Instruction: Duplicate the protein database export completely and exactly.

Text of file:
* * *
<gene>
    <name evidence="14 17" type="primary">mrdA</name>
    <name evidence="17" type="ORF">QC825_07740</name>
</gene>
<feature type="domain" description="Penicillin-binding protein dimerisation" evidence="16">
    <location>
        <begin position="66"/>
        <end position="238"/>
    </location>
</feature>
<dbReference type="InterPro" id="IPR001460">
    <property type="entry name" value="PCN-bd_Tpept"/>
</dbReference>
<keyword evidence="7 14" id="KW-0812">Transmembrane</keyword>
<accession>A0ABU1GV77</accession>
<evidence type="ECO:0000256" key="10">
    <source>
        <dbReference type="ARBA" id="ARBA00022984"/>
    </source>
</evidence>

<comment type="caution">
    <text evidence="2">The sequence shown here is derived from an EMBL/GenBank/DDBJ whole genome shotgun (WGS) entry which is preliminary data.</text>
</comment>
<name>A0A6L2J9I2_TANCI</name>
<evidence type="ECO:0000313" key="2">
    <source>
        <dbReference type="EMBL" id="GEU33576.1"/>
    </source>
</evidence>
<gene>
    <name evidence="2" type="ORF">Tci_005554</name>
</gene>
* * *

<gene>
    <name evidence="14 17" type="primary">mrdA</name>
    <name evidence="17" type="ORF">QC825_07740</name>
</gene>
<feature type="domain" description="Penicillin-binding protein dimerisation" evidence="16">
    <location>
        <begin position="66"/>
        <end position="238"/>
    </location>
</feature>
<dbReference type="InterPro" id="IPR001460">
    <property type="entry name" value="PCN-bd_Tpept"/>
</dbReference>
<keyword evidence="7 14" id="KW-0812">Transmembrane</keyword>
<accession>A0ABU1GV77</accession>
<evidence type="ECO:0000256" key="10">
    <source>
        <dbReference type="ARBA" id="ARBA00022984"/>
    </source>
</evidence>

<comment type="caution">
    <text evidence="2">The sequence shown here is derived from an EMBL/GenBank/DDBJ whole genome shotgun (WGS) entry which is preliminary data.</text>
</comment>
<name>A0A6L2J9I2_TANCI</name>
<evidence type="ECO:0000313" key="2">
    <source>
        <dbReference type="EMBL" id="GEU33576.1"/>
    </source>
</evidence>
<gene>
    <name evidence="2" type="ORF">Tci_005554</name>
</gene>